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10 Best Tim Burton Villains, Ranked | ScreenRant

Over the course of his works, Gothic auteur Tim Burton has created a vast array of memorable characters. Naturally included in this oeuvre are a number of interesting villains. Some of these are very successful characters - they are villainous to the core yet sometimes come out as loveable due to their personalities, charisma, and stellar performances from their actors.

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Yet interestingly, although Tim Burton is known for his monsters and oddball misfits, some of his best villains are regular human beings (or at least look human) but are in fact more monstrous than some of the actual monsters, which in some ways makes them all the more villainous... though not always as likable.

10 Angelique (Dark Shadows)

Whilst Dark Shadows is not Burton's best work, there were a few actors that put on a great performance. One such character is the seductive witch Angelique (Eva Green). She appears to be the darling of Collinswood - or so she would have them believe.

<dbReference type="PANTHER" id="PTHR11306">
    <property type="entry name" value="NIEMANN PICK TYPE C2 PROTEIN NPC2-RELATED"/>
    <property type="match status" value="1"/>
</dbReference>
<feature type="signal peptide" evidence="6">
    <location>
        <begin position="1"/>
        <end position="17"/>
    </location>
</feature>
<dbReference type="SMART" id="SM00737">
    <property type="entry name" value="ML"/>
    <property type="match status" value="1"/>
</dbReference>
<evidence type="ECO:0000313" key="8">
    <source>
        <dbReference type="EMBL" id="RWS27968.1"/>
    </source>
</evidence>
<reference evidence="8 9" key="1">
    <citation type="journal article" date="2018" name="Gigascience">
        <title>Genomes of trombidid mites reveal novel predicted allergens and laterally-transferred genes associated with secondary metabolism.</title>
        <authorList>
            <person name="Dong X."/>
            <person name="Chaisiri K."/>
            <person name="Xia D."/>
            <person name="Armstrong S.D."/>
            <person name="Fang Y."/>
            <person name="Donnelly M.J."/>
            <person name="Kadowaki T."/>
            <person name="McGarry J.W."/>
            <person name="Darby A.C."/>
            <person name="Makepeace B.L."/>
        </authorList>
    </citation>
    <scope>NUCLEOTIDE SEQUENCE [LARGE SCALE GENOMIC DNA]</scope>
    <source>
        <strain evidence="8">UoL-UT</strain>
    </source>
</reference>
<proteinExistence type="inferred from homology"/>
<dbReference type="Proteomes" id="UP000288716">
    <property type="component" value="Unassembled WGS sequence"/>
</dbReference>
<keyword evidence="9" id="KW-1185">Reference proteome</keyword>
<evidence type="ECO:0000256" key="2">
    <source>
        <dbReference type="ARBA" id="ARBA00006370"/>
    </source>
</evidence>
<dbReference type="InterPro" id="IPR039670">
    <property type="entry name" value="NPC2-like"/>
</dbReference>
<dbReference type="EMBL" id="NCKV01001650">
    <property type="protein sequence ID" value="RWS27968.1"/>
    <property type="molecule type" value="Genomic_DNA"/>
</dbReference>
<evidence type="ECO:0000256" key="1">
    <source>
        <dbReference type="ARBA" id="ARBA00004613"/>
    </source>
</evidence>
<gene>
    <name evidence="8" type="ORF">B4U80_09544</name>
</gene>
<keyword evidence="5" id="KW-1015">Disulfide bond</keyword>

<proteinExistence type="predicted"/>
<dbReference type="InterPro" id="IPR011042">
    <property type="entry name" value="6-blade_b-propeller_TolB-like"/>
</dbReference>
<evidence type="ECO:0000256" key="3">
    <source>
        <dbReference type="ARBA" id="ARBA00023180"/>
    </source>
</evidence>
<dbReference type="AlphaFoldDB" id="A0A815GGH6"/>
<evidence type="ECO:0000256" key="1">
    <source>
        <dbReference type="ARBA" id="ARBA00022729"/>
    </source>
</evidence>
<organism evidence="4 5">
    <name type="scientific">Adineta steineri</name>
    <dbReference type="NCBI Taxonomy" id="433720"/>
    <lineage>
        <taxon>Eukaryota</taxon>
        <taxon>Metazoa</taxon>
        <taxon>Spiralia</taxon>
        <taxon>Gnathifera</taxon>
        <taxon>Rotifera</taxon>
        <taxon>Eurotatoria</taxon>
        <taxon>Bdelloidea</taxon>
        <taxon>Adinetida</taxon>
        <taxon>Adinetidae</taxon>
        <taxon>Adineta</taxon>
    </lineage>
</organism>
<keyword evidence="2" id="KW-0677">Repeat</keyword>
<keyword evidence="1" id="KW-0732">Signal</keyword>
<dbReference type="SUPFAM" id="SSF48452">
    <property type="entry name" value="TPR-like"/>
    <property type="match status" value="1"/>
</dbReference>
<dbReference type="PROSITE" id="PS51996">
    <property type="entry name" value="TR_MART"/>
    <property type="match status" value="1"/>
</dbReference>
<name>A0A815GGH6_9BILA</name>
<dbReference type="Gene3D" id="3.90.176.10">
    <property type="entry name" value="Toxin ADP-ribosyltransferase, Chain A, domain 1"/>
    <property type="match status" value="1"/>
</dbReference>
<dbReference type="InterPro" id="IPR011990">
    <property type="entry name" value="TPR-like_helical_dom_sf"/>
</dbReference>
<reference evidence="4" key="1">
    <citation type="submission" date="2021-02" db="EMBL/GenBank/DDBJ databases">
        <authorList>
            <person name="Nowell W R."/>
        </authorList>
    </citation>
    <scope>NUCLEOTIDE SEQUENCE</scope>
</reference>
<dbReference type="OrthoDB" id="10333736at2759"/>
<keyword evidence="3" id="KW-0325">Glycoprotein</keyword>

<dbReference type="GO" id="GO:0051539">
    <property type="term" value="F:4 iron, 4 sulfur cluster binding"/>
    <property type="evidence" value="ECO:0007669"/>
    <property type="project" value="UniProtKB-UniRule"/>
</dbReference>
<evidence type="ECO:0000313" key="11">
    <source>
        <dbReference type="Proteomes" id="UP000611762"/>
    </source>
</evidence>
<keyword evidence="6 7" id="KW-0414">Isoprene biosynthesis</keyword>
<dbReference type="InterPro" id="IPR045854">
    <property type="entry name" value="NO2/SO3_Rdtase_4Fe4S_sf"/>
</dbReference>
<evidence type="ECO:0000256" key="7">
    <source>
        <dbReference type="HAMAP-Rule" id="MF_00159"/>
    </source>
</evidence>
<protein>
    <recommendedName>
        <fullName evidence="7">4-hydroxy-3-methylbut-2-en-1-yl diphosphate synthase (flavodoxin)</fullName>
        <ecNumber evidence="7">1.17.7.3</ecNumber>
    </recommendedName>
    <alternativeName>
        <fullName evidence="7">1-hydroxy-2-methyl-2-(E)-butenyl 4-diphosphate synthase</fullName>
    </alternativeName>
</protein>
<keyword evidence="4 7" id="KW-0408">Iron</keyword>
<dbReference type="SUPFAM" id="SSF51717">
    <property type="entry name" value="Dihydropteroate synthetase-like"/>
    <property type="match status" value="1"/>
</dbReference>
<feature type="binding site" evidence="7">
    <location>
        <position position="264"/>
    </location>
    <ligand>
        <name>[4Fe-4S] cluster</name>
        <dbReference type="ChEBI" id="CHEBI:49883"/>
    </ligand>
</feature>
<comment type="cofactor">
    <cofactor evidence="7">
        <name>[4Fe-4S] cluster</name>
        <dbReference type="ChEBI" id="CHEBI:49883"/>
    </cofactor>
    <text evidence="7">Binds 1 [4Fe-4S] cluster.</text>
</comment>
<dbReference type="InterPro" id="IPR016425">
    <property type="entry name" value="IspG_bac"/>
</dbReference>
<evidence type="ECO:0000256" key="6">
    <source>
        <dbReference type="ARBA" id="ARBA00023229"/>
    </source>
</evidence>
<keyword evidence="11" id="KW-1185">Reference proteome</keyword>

Behind her perfect smile is a powerful vengeful centuries-old witch who maliciously cursed the Collins family simply because Barnabas rejected her advances. Audiences either love Angelique for her charisma and sensuality or loathe her for her merciless acts because of a grudge that's been held for too long.

9 Judge Turpin (Sweeney Todd)

Tim Burton bought Stephen Sondheim's gruesome musical Sweeney Todd to the screens in 2007. Though a dark character himself, the eccentric Sweeney Todd is in fact the antihero of the piece - the villain is the loathsome Judge Turpin, bought to life with nasty aplomb by Alan Rickman.

Turpin abuses his power to get what he wants -  he falsely convicts and exiles Todd so he can have his way with Todd's wife, and then takes Todd's daughter Joanna as his own... only to want to marry her later. Despicable, right?

8 Max Shreck (Batman Returns)

It is fair to say that the true villain of Batman Returns is Max Shreck (Christopher Walken). Unlike Penguin and antihero Catwoman, there is not an ounce of sympathy to him at all. He is a corrupt businessman, hiding behind a philanthropic persona as he carries out his devious plans behind Gotham's back.